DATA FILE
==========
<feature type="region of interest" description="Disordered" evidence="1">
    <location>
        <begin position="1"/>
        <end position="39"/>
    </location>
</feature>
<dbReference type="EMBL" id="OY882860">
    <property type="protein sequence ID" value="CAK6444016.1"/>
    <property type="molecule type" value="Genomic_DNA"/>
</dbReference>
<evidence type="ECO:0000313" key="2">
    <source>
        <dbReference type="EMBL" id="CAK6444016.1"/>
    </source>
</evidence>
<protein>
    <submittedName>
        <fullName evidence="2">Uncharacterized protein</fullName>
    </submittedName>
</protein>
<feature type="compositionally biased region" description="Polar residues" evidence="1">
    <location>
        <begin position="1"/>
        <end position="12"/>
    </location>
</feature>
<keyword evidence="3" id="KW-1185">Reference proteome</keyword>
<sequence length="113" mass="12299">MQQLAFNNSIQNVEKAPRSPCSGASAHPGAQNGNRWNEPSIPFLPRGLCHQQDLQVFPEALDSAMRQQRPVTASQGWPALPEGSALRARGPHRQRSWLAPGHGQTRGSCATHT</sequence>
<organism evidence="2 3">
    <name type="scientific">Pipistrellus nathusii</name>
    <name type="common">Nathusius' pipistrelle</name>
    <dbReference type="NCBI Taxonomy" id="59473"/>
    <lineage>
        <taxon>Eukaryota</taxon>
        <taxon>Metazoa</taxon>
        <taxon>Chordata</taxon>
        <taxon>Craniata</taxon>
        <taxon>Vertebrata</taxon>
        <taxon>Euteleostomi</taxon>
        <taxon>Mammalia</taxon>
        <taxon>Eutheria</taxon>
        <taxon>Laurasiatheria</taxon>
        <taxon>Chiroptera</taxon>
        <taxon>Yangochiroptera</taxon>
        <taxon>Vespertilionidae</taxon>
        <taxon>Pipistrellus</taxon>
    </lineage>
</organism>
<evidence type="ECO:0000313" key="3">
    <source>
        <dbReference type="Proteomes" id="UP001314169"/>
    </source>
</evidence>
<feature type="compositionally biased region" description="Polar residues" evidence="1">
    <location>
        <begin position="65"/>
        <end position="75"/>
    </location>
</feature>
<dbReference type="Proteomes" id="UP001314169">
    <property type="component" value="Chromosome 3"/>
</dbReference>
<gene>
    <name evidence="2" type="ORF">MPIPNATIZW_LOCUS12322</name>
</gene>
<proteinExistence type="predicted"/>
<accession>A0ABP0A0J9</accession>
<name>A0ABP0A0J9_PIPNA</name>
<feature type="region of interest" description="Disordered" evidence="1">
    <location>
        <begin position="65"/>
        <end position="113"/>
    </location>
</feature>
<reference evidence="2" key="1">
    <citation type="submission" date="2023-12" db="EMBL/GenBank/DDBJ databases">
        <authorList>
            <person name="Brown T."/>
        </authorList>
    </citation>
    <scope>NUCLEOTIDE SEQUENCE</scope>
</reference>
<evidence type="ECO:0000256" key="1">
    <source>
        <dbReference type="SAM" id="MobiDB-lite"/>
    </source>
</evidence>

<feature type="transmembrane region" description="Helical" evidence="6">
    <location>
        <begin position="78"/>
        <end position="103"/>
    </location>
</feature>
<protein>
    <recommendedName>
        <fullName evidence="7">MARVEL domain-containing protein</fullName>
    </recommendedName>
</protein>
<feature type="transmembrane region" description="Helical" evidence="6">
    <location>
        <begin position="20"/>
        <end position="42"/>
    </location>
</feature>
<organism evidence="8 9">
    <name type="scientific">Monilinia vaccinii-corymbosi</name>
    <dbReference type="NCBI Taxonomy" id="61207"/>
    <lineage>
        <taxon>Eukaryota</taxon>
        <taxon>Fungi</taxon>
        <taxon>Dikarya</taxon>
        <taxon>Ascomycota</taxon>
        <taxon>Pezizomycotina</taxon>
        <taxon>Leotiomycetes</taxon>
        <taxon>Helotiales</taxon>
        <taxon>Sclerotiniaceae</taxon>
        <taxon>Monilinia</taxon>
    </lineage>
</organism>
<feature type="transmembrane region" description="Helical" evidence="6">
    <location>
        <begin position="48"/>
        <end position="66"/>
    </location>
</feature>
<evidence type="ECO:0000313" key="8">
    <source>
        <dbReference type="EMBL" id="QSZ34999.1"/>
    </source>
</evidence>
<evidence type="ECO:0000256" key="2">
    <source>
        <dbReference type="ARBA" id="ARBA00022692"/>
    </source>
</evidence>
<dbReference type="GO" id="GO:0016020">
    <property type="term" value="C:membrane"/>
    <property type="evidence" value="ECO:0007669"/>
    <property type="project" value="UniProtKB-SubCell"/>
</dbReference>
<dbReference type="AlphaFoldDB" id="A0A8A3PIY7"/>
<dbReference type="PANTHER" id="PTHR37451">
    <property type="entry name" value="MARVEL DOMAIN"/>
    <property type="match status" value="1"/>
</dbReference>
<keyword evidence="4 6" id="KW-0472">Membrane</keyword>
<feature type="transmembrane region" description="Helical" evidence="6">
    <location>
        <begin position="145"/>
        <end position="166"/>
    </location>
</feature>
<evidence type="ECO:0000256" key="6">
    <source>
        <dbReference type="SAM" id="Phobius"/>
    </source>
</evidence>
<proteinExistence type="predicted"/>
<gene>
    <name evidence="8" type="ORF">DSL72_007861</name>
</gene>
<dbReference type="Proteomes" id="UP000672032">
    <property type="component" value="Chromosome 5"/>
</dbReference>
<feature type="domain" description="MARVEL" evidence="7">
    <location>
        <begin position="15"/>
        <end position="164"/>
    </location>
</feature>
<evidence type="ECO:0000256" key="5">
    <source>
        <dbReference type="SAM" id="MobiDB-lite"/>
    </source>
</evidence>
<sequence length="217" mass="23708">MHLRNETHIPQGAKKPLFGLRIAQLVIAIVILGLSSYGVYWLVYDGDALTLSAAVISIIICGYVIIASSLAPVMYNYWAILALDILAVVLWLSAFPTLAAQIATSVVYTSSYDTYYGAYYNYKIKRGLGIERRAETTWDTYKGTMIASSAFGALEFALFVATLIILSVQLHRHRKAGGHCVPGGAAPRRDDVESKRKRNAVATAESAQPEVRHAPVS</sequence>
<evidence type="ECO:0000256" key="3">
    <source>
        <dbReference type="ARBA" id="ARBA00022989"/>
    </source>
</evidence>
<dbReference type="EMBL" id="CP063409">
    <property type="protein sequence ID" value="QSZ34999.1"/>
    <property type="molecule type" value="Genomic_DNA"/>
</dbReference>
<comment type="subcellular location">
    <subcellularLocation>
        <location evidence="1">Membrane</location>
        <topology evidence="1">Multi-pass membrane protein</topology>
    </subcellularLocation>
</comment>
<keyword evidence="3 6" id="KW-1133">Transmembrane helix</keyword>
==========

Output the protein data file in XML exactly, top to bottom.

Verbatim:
<feature type="region of interest" description="Disordered" evidence="1">
    <location>
        <begin position="1"/>
        <end position="39"/>
    </location>
</feature>
<dbReference type="EMBL" id="OY882860">
    <property type="protein sequence ID" value="CAK6444016.1"/>
    <property type="molecule type" value="Genomic_DNA"/>
</dbReference>
<evidence type="ECO:0000313" key="2">
    <source>
        <dbReference type="EMBL" id="CAK6444016.1"/>
    </source>
</evidence>
<protein>
    <submittedName>
        <fullName evidence="2">Uncharacterized protein</fullName>
    </submittedName>
</protein>
<feature type="compositionally biased region" description="Polar residues" evidence="1">
    <location>
        <begin position="1"/>
        <end position="12"/>
    </location>
</feature>
<keyword evidence="3" id="KW-1185">Reference proteome</keyword>
<sequence length="113" mass="12299">MQQLAFNNSIQNVEKAPRSPCSGASAHPGAQNGNRWNEPSIPFLPRGLCHQQDLQVFPEALDSAMRQQRPVTASQGWPALPEGSALRARGPHRQRSWLAPGHGQTRGSCATHT</sequence>
<organism evidence="2 3">
    <name type="scientific">Pipistrellus nathusii</name>
    <name type="common">Nathusius' pipistrelle</name>
    <dbReference type="NCBI Taxonomy" id="59473"/>
    <lineage>
        <taxon>Eukaryota</taxon>
        <taxon>Metazoa</taxon>
        <taxon>Chordata</taxon>
        <taxon>Craniata</taxon>
        <taxon>Vertebrata</taxon>
        <taxon>Euteleostomi</taxon>
        <taxon>Mammalia</taxon>
        <taxon>Eutheria</taxon>
        <taxon>Laurasiatheria</taxon>
        <taxon>Chiroptera</taxon>
        <taxon>Yangochiroptera</taxon>
        <taxon>Vespertilionidae</taxon>
        <taxon>Pipistrellus</taxon>
    </lineage>
</organism>
<evidence type="ECO:0000313" key="3">
    <source>
        <dbReference type="Proteomes" id="UP001314169"/>
    </source>
</evidence>
<feature type="compositionally biased region" description="Polar residues" evidence="1">
    <location>
        <begin position="65"/>
        <end position="75"/>
    </location>
</feature>
<dbReference type="Proteomes" id="UP001314169">
    <property type="component" value="Chromosome 3"/>
</dbReference>
<gene>
    <name evidence="2" type="ORF">MPIPNATIZW_LOCUS12322</name>
</gene>
<proteinExistence type="predicted"/>
<accession>A0ABP0A0J9</accession>
<name>A0ABP0A0J9_PIPNA</name>
<feature type="region of interest" description="Disordered" evidence="1">
    <location>
        <begin position="65"/>
        <end position="113"/>
    </location>
</feature>
<reference evidence="2" key="1">
    <citation type="submission" date="2023-12" db="EMBL/GenBank/DDBJ databases">
        <authorList>
            <person name="Brown T."/>
        </authorList>
    </citation>
    <scope>NUCLEOTIDE SEQUENCE</scope>
</reference>
<evidence type="ECO:0000256" key="1">
    <source>
        <dbReference type="SAM" id="MobiDB-lite"/>
    </source>
</evidence>

<feature type="transmembrane region" description="Helical" evidence="6">
    <location>
        <begin position="78"/>
        <end position="103"/>
    </location>
</feature>
<protein>
    <recommendedName>
        <fullName evidence="7">MARVEL domain-containing protein</fullName>
    </recommendedName>
</protein>
<feature type="transmembrane region" description="Helical" evidence="6">
    <location>
        <begin position="20"/>
        <end position="42"/>
    </location>
</feature>
<organism evidence="8 9">
    <name type="scientific">Monilinia vaccinii-corymbosi</name>
    <dbReference type="NCBI Taxonomy" id="61207"/>
    <lineage>
        <taxon>Eukaryota</taxon>
        <taxon>Fungi</taxon>
        <taxon>Dikarya</taxon>
        <taxon>Ascomycota</taxon>
        <taxon>Pezizomycotina</taxon>
        <taxon>Leotiomycetes</taxon>
        <taxon>Helotiales</taxon>
        <taxon>Sclerotiniaceae</taxon>
        <taxon>Monilinia</taxon>
    </lineage>
</organism>
<feature type="transmembrane region" description="Helical" evidence="6">
    <location>
        <begin position="48"/>
        <end position="66"/>
    </location>
</feature>
<evidence type="ECO:0000313" key="8">
    <source>
        <dbReference type="EMBL" id="QSZ34999.1"/>
    </source>
</evidence>
<evidence type="ECO:0000256" key="2">
    <source>
        <dbReference type="ARBA" id="ARBA00022692"/>
    </source>
</evidence>
<dbReference type="GO" id="GO:0016020">
    <property type="term" value="C:membrane"/>
    <property type="evidence" value="ECO:0007669"/>
    <property type="project" value="UniProtKB-SubCell"/>
</dbReference>
<dbReference type="AlphaFoldDB" id="A0A8A3PIY7"/>
<dbReference type="PANTHER" id="PTHR37451">
    <property type="entry name" value="MARVEL DOMAIN"/>
    <property type="match status" value="1"/>
</dbReference>
<keyword evidence="4 6" id="KW-0472">Membrane</keyword>
<feature type="transmembrane region" description="Helical" evidence="6">
    <location>
        <begin position="145"/>
        <end position="166"/>
    </location>
</feature>
<evidence type="ECO:0000256" key="6">
    <source>
        <dbReference type="SAM" id="Phobius"/>
    </source>
</evidence>
<proteinExistence type="predicted"/>
<gene>
    <name evidence="8" type="ORF">DSL72_007861</name>
</gene>
<dbReference type="Proteomes" id="UP000672032">
    <property type="component" value="Chromosome 5"/>
</dbReference>
<feature type="domain" description="MARVEL" evidence="7">
    <location>
        <begin position="15"/>
        <end position="164"/>
    </location>
</feature>
<evidence type="ECO:0000256" key="5">
    <source>
        <dbReference type="SAM" id="MobiDB-lite"/>
    </source>
</evidence>
<sequence length="217" mass="23708">MHLRNETHIPQGAKKPLFGLRIAQLVIAIVILGLSSYGVYWLVYDGDALTLSAAVISIIICGYVIIASSLAPVMYNYWAILALDILAVVLWLSAFPTLAAQIATSVVYTSSYDTYYGAYYNYKIKRGLGIERRAETTWDTYKGTMIASSAFGALEFALFVATLIILSVQLHRHRKAGGHCVPGGAAPRRDDVESKRKRNAVATAESAQPEVRHAPVS</sequence>
<evidence type="ECO:0000256" key="3">
    <source>
        <dbReference type="ARBA" id="ARBA00022989"/>
    </source>
</evidence>
<dbReference type="EMBL" id="CP063409">
    <property type="protein sequence ID" value="QSZ34999.1"/>
    <property type="molecule type" value="Genomic_DNA"/>
</dbReference>
<comment type="subcellular location">
    <subcellularLocation>
        <location evidence="1">Membrane</location>
        <topology evidence="1">Multi-pass membrane protein</topology>
    </subcellularLocation>
</comment>
<keyword evidence="3 6" id="KW-1133">Transmembrane helix</keyword>